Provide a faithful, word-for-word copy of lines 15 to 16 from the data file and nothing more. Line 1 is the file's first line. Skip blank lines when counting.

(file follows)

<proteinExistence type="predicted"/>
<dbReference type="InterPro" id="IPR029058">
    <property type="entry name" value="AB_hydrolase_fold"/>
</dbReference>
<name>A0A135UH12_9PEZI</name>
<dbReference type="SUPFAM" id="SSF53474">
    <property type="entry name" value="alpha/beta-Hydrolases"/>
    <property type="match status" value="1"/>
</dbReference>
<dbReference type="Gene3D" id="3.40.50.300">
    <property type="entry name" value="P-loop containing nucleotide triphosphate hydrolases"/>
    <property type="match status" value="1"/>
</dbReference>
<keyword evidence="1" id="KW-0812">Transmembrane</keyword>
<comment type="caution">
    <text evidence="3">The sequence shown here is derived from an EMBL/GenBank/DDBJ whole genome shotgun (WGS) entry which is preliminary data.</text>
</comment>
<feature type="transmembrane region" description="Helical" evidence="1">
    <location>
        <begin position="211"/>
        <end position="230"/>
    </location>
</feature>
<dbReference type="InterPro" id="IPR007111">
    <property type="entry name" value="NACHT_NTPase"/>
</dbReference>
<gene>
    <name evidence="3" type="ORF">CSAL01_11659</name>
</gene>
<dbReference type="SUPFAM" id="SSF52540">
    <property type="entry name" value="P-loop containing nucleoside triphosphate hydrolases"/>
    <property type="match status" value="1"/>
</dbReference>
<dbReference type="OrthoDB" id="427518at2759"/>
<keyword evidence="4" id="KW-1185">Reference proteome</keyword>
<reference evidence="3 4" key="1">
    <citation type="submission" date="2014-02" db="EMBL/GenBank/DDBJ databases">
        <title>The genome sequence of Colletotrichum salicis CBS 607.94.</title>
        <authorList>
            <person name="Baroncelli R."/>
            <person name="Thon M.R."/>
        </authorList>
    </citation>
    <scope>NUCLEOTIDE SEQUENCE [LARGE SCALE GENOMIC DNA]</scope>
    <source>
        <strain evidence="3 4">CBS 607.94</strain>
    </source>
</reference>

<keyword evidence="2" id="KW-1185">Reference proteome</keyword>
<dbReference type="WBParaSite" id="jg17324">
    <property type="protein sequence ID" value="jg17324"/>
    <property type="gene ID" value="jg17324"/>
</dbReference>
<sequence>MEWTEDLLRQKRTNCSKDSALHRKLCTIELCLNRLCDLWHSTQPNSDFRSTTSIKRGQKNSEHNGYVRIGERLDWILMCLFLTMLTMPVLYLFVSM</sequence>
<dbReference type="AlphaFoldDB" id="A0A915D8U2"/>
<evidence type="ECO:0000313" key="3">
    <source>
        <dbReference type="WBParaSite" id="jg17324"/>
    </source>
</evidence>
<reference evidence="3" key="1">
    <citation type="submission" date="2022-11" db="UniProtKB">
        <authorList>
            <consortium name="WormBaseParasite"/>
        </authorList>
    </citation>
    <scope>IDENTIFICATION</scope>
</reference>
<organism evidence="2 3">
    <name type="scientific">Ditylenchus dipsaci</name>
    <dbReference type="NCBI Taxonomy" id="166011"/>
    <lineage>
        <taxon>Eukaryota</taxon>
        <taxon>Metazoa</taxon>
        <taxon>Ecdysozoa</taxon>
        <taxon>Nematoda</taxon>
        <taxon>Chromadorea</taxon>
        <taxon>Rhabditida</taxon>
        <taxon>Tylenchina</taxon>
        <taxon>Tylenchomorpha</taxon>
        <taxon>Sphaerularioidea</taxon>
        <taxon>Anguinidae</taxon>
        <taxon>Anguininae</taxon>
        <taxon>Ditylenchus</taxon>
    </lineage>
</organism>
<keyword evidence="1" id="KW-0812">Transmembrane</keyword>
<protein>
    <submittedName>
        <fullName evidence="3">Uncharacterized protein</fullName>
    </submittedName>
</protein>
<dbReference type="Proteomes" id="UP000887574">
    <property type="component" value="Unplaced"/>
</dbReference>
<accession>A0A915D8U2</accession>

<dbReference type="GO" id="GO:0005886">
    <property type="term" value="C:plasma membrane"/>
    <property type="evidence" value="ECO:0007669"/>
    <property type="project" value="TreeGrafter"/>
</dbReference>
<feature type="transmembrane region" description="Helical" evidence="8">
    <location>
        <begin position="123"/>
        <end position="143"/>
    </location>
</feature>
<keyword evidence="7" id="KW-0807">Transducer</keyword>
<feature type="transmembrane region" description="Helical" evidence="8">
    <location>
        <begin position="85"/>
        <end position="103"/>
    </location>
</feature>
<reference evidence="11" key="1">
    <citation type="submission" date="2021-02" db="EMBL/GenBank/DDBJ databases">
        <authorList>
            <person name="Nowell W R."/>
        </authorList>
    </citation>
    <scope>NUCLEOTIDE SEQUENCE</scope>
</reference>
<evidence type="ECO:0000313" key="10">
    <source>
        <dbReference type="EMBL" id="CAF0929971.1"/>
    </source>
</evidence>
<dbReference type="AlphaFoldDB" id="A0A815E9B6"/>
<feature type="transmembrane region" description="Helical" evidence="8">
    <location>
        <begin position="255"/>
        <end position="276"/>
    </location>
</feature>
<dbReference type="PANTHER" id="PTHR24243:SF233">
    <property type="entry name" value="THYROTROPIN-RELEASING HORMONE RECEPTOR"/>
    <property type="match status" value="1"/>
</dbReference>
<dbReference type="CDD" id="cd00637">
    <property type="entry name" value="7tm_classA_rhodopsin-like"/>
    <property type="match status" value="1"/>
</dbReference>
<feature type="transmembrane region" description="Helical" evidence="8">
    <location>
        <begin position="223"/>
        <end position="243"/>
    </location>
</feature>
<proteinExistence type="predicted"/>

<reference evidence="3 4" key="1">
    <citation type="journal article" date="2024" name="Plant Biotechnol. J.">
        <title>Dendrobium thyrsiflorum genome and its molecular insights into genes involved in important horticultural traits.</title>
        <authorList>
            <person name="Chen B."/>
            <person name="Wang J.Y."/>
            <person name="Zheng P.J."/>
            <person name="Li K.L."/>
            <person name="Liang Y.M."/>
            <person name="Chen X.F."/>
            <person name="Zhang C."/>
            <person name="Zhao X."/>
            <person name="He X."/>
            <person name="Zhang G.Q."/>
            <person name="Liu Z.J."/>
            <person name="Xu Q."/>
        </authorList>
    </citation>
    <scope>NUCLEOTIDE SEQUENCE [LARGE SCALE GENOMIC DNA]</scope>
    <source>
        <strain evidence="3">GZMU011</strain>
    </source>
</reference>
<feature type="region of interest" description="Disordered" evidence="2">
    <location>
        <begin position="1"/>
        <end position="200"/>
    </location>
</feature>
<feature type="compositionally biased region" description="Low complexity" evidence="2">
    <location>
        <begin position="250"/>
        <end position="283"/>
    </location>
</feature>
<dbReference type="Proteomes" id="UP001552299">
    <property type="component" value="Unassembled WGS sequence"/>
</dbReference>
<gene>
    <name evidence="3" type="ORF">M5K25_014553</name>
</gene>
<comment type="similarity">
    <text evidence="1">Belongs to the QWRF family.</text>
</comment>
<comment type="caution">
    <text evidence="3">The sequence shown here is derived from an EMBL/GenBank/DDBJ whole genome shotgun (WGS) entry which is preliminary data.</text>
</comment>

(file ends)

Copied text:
<comment type="caution">
    <text evidence="3">The sequence shown here is derived from an EMBL/GenBank/DDBJ whole genome shotgun (WGS) entry which is preliminary data.</text>